“I want to help Paraguay leapfrog industrialization and go straight to a high-tech future,” said Penguin Academy CEO Björn Schmidtke, a German software developer living in the country’s capital, Asunción.
Guaranteeing the country’s low and stable energy prices is Itaipú, a colossal dam Paraguay built in partnership with Brazil in the 1970s. Itaipú yielded a record annual production of 103.09 million megawatt-hours of electricity in 2016, which was enough to power all of Paraguay for seven years or to keep the lights on across all of Latin America for more than a month.
In recent years, Itaipú and the Three Gorges Dam in China, which generated 111.8 million megawatt-hours in 2020, have closely competed for the title of the world’s most powerful hydroelectric facility.
According to the 1973 Itaipú Treaty, the dam’s capacity is to be shared equally between Paraguay and Brazil. In practice, Paraguay’s old power lines, scarce industry, and small population of approximately 7 million people means it cannot make the most of this huge source of cheap, renewable energy. It sells its spare power to Brazil, which uses 85% of the dam’s output allocated to Paraguay, at low prices.
“There’s an extraordinary surplus, which Brazil is buying at a laughable price,” said Gregorio Bareiro, who owns over 1,000 ASICs in Ciudad del Este, a border city near Itaipú.
Brazil has justified the terms by pointing out that it secured the $27 billion in loans used to pay for the dam’s construction. But in 2023, this debt will be paid off, meaning energy prices in Paraguay could fall dramatically. Whether this happens is tied up with the renegotiation of key parts of the 1973 deal, which also lapses in 2023.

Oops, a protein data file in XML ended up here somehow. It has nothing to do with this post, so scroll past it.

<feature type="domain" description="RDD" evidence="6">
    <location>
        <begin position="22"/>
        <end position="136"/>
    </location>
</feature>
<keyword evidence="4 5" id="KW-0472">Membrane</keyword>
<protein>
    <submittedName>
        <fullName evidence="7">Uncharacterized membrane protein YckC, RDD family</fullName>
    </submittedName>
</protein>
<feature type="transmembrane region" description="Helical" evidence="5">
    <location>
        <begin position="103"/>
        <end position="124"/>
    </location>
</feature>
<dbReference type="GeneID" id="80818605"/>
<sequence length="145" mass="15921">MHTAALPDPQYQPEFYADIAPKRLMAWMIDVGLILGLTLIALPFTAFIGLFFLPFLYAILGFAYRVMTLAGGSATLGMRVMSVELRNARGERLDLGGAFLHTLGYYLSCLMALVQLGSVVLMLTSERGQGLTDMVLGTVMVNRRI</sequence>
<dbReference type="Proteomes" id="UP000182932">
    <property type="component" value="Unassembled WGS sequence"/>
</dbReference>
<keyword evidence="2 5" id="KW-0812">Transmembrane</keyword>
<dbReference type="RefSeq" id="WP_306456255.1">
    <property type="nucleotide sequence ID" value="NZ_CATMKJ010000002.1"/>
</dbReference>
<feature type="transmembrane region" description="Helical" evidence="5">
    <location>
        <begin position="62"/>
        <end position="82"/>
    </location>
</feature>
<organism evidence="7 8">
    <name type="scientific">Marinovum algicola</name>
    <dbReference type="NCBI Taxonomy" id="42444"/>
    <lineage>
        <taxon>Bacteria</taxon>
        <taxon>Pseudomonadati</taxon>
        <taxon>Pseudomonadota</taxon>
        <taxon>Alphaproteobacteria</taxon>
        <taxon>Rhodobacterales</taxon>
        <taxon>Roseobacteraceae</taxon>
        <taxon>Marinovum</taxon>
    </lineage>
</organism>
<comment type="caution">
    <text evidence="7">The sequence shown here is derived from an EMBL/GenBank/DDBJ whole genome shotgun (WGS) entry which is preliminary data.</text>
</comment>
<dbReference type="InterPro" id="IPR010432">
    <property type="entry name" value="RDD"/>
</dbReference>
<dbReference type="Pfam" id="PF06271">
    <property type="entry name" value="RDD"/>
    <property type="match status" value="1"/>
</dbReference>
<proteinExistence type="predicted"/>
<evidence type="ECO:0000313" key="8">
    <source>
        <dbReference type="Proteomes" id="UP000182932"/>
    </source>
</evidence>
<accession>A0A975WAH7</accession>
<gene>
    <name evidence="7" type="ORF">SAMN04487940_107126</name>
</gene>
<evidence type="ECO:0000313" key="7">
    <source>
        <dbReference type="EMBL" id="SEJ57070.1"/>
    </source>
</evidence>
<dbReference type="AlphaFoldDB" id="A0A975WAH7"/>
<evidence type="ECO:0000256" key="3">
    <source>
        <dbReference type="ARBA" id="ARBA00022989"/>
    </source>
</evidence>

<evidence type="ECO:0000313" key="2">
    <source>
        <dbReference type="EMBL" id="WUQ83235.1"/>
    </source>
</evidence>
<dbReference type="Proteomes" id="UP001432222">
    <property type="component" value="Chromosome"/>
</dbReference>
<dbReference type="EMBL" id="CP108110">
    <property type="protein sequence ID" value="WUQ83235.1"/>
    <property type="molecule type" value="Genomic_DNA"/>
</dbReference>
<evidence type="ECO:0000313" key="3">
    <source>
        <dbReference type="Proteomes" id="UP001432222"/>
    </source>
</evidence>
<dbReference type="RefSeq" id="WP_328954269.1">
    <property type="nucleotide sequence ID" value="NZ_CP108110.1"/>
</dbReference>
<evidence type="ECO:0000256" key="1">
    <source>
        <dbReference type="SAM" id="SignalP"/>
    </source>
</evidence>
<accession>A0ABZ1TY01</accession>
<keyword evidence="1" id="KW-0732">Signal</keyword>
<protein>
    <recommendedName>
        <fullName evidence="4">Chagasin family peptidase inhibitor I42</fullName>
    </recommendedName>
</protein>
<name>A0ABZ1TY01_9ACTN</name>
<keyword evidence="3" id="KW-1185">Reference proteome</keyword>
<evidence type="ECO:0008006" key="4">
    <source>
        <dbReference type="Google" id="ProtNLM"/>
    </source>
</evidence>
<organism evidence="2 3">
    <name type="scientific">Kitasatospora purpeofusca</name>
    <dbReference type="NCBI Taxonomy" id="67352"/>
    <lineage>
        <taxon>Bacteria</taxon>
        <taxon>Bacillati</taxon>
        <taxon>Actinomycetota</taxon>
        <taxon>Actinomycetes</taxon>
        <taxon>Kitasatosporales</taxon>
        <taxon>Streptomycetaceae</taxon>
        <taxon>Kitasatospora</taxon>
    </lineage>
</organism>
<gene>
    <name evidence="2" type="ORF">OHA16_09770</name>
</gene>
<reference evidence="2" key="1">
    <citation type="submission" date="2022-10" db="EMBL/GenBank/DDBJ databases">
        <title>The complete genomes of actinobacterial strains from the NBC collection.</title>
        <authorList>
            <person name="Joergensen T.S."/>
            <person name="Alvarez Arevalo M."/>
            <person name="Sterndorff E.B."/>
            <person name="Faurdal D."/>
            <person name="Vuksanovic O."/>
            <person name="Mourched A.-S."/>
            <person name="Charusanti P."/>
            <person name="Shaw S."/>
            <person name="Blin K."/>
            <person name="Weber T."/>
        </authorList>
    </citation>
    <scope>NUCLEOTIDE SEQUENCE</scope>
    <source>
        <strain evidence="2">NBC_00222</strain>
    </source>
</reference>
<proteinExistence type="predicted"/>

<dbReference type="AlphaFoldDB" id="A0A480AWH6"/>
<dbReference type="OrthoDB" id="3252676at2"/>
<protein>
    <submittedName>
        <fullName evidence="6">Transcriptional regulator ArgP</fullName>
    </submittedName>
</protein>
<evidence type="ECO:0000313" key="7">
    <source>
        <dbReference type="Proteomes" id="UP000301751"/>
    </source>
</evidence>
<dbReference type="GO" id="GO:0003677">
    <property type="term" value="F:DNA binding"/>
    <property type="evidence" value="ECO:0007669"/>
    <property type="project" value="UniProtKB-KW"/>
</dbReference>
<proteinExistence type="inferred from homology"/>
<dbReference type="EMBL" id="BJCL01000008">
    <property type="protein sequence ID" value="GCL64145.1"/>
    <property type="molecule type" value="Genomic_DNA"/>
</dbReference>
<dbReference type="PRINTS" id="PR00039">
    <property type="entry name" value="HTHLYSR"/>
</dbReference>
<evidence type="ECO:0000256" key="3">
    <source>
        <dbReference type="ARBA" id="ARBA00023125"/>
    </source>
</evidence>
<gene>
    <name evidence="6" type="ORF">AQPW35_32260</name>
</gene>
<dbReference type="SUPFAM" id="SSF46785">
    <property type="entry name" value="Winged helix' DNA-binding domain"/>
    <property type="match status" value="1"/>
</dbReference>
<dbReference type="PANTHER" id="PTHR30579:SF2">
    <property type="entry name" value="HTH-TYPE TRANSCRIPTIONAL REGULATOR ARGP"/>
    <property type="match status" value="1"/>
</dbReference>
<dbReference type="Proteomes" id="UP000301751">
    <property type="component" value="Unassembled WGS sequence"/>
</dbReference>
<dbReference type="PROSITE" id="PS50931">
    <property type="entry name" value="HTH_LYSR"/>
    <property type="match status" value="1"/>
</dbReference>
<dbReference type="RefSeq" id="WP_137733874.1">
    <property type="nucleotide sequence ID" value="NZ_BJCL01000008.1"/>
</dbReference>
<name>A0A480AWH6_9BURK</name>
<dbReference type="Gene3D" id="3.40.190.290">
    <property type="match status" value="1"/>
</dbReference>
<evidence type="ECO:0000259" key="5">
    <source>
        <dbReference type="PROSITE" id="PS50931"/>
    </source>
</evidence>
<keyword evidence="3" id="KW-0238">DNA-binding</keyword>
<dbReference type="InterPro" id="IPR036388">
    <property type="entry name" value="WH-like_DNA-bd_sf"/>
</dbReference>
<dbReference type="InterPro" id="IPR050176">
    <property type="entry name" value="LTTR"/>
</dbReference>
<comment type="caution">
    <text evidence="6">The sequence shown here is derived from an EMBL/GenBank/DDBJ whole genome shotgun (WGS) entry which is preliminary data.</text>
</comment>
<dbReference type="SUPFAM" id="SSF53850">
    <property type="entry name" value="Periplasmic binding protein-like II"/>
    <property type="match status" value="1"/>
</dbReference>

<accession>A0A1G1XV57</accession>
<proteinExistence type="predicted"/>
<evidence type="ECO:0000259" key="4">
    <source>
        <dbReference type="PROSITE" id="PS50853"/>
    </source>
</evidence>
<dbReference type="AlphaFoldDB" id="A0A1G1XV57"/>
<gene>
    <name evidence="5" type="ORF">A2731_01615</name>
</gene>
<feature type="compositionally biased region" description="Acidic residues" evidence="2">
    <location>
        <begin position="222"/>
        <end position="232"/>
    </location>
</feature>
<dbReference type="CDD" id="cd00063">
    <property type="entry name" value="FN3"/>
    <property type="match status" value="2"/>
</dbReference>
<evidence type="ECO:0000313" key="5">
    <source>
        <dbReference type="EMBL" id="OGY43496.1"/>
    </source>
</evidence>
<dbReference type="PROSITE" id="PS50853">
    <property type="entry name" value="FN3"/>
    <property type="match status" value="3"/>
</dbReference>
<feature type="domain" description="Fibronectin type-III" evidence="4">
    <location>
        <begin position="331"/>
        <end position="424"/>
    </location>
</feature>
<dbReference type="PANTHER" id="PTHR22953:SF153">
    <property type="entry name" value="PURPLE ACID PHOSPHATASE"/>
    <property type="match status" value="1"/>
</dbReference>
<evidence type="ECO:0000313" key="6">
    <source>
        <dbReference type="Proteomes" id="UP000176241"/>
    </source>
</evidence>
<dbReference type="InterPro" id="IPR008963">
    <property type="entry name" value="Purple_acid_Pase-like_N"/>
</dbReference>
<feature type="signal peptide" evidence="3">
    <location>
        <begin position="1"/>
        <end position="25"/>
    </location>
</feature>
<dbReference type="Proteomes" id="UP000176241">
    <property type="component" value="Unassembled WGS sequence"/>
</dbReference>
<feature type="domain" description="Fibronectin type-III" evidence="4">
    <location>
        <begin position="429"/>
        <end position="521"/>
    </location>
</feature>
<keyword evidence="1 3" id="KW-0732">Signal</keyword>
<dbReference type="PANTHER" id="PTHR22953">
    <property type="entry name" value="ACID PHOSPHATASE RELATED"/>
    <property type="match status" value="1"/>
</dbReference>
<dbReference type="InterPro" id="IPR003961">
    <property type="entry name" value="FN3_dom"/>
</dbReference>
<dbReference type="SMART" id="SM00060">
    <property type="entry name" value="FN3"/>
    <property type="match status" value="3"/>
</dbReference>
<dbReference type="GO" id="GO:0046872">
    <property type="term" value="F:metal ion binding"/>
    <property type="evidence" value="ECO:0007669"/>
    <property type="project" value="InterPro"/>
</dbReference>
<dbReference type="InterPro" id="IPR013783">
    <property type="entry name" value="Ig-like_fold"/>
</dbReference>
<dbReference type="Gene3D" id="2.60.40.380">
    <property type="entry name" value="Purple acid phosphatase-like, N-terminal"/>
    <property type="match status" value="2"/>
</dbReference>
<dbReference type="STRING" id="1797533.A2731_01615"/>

Along with seven other cryptocurrency miners from across Paraguay, Bareiro is seeking to form a gremio (union) to lobby the government to secure cheaper power in its talks with Brazil and to free up this electricity for mining.
“The [union’s] main objective is to gain enough force to influence the energy negotiations,” he said. “If people don’t stand up and generate pressure, this will all be cooked up again for the benefit of the Brazilians.”
Bitcoin mining, said Bareiro, can be an unlikely “ace up the sleeve” for Paraguay’s negotiators. “Brazil always puts forward the excuse of asking why Paraguay wants the energy if it can’t even use it,” he said. The union will argue that by funneling Paraguay’s share of hydropower into the crypto industry, the country could generate jobs, tax revenue, and foreign investment.
The outcome of the negotiations is “extremely uncertain,” said Julieta Heduvan, a specialist in Paraguay’s foreign policy. But she predicts Brazil will adopt its usual “strong and overwhelming” position, making it unlikely that the smaller country will walk away with everything it wants.